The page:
creature comforts

food, warmth, nice home


creature comforts = leibliches Wohl, leibliche Genüsse, Annehmlichkeiten, Komfort, Behaglichkeit



“Donald Trump walks in the inaugural parade with son Barron and wife Melania … refusing to compromise any of his CREATURE COMFORTS."

Emily Jane Fox - Vanity Fair ‘The Trump Lifestyle Is Bleeding the Secret Service Dry’ (22 March 2017)

Did you

creature comforts
plural noun-phrase

- things that make life more pleasant, such as good food and a comfortable place to live

- something (such as food, warmth, or special accommodations) that gives bodily comfort

The Cambridge Dictionary / Merriam-Webster


Brewer’s 1894 Dictionary of Phrase and Fable defines "creature comforts" as “food and other things necessary for the comfort of the body”. Man being supposed to consist of body and soul, the body is the creature, but the soul is the “vital spark of heavenly flame”.

Although the exact origin of "creature comforts" is unclear, the phrase was popularised in 19th century literary works from such authors as Charles Dickens, Mark Twain, and Jack London.


Rich Romans knew quite a lot about work-life balance, beginning their day with a light breakfast ientaculum, typically consisting of pieces of bread dipped in wine, or with cheese, dried fruit, and honey.

A second breakfast or light lunch was called prandium where only cold food was served, such as bread, ham, salted meat and cheese, olives and fruit, or reheated leftovers from the previous day’s dinner. This was accompanied by water, diluted wine or honey wine (mulsum).

Dinner, cena, the main meal of the day, started early, often between 14:00 and 16:00 (perhaps after a warm bath) and could last for hours.

Cena comprised three courses, tria fercula. Traditionally an appetizer of hard-boiled eggs ova duro, like the hors d’oeuvre or amuse-bouche in classical French cuisine. In the second course, bread, various vegetables, meat, fish and legumes were served, and in the third, fruit, nuts and sweet pastries. There were no desserts in our modern sense. All courses were accompanied by water or wine.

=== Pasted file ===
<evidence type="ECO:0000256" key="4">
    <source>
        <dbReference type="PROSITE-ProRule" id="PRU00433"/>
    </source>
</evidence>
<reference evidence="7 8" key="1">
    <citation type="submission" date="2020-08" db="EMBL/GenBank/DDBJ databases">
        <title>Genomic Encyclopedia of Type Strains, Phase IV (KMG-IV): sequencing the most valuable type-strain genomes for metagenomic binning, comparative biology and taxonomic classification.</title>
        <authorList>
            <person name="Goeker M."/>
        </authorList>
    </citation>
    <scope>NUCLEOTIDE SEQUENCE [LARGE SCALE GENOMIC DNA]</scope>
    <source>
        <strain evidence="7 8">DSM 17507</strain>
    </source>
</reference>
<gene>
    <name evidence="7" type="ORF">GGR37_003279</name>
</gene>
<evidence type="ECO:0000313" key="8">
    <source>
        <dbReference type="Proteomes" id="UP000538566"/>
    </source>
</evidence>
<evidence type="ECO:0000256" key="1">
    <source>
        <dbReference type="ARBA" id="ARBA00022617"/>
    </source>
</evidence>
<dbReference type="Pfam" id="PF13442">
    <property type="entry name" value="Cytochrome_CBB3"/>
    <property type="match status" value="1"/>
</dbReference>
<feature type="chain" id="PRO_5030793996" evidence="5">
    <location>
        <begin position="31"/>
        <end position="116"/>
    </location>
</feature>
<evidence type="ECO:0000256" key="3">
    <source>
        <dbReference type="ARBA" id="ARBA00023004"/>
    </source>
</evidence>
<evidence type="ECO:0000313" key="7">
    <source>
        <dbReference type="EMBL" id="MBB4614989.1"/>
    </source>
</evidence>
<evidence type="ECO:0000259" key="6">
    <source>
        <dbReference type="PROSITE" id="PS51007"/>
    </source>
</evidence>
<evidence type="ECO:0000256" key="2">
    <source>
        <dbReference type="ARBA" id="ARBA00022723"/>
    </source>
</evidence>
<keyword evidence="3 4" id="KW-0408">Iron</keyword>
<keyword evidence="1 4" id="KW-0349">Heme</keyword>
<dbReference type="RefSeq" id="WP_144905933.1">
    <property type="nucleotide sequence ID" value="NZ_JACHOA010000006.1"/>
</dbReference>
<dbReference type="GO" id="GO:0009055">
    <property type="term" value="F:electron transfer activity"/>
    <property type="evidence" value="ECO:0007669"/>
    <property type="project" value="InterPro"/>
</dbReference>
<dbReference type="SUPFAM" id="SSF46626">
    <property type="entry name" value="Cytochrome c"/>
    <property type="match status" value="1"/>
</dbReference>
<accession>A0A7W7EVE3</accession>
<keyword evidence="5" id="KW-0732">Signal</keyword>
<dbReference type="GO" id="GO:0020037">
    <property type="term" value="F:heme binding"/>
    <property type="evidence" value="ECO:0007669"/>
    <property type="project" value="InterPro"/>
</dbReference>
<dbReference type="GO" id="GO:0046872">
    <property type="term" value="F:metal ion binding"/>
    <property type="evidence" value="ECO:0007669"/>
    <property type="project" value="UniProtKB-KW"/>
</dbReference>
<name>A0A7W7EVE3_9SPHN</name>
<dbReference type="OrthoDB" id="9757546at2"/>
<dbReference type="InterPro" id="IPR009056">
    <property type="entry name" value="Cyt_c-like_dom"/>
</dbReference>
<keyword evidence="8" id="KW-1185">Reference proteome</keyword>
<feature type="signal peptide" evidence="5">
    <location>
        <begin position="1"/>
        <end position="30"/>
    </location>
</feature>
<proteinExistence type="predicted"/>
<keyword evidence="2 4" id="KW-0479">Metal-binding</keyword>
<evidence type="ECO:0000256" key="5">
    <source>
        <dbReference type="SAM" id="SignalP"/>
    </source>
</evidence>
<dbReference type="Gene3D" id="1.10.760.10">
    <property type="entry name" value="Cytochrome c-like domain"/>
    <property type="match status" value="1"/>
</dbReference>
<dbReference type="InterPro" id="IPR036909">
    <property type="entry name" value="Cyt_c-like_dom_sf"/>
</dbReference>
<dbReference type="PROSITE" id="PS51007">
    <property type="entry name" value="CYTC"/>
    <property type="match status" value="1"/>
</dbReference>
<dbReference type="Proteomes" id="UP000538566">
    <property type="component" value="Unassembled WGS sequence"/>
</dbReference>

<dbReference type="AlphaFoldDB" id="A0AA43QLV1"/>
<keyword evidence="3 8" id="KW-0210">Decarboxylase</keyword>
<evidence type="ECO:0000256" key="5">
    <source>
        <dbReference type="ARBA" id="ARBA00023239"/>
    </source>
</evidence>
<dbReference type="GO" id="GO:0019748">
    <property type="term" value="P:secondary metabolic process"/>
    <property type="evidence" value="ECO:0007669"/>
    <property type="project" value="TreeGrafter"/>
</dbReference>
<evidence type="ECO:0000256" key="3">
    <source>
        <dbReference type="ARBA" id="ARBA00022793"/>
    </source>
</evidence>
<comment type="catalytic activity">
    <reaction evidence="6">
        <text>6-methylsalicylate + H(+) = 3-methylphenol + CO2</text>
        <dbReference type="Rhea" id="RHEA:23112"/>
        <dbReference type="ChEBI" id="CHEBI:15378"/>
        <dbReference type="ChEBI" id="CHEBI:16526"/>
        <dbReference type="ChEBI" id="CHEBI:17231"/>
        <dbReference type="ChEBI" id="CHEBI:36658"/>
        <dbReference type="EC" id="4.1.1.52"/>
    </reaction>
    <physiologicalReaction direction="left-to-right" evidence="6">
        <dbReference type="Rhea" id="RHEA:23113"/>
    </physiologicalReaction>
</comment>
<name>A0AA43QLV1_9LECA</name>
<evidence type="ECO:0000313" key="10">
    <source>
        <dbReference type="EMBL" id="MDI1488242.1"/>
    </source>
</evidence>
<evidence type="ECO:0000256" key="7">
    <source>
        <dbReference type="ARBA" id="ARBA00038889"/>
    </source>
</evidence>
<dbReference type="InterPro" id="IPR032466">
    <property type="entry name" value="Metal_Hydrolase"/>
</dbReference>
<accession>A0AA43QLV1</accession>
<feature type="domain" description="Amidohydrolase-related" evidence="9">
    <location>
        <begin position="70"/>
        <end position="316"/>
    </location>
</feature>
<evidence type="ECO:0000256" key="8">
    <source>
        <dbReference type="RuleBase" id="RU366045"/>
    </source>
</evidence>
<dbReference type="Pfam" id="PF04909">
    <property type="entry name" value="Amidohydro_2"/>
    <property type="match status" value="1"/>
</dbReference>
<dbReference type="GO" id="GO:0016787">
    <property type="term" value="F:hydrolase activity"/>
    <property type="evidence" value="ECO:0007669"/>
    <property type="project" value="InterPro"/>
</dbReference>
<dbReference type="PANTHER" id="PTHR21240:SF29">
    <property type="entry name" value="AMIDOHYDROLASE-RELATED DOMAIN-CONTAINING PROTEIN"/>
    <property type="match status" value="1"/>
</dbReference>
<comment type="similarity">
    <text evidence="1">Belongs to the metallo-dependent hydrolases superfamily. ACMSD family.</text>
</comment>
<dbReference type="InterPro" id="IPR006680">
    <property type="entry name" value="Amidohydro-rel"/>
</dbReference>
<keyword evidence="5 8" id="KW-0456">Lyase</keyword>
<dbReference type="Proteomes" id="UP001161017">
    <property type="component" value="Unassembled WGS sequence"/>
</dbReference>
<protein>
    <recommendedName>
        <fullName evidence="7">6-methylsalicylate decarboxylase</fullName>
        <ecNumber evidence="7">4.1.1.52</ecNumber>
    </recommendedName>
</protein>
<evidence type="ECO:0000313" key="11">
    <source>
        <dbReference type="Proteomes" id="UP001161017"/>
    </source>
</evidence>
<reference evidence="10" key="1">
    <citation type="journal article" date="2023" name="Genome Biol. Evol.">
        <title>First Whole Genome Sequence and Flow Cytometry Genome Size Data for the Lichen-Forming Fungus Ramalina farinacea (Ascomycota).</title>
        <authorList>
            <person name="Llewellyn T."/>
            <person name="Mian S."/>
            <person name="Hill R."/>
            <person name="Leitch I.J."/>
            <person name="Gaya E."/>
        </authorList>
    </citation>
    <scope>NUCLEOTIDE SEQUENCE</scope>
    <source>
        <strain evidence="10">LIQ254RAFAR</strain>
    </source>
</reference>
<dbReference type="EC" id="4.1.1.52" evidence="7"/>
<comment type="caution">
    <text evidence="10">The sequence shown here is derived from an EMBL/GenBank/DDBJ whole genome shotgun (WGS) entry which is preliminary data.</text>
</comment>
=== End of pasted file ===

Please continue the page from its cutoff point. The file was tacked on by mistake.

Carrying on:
Rather than sit, a Roman dinner guest would recline on his left elbow, picking the food off the table with his fingers.

Romans enjoyed a staggering number of public holidays. Under emperor Claudius for example, the Roman year had 159 public holidays.


- for (extreme) comfort:

abundance, bed of roses, comfort, cosiness, CREATURE COMFORTS, extravagance, finery, gracious living, kingliness, lap of luxury, lavishness, life of Riley, lushness, luxuriance, luxuriousness, luxury, milk and honey, plenty, plushiness, plushness, snugness, succor, warmth, well-being

SMUGGLE OWAD into an English conversation, say something like:

“After being on the road for nearly three weeks, I’m really looking forward to the CREATURE COMFORTS of home.”

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Paul Smith, IBAN: DE75 7316 0000 0002 5477 40

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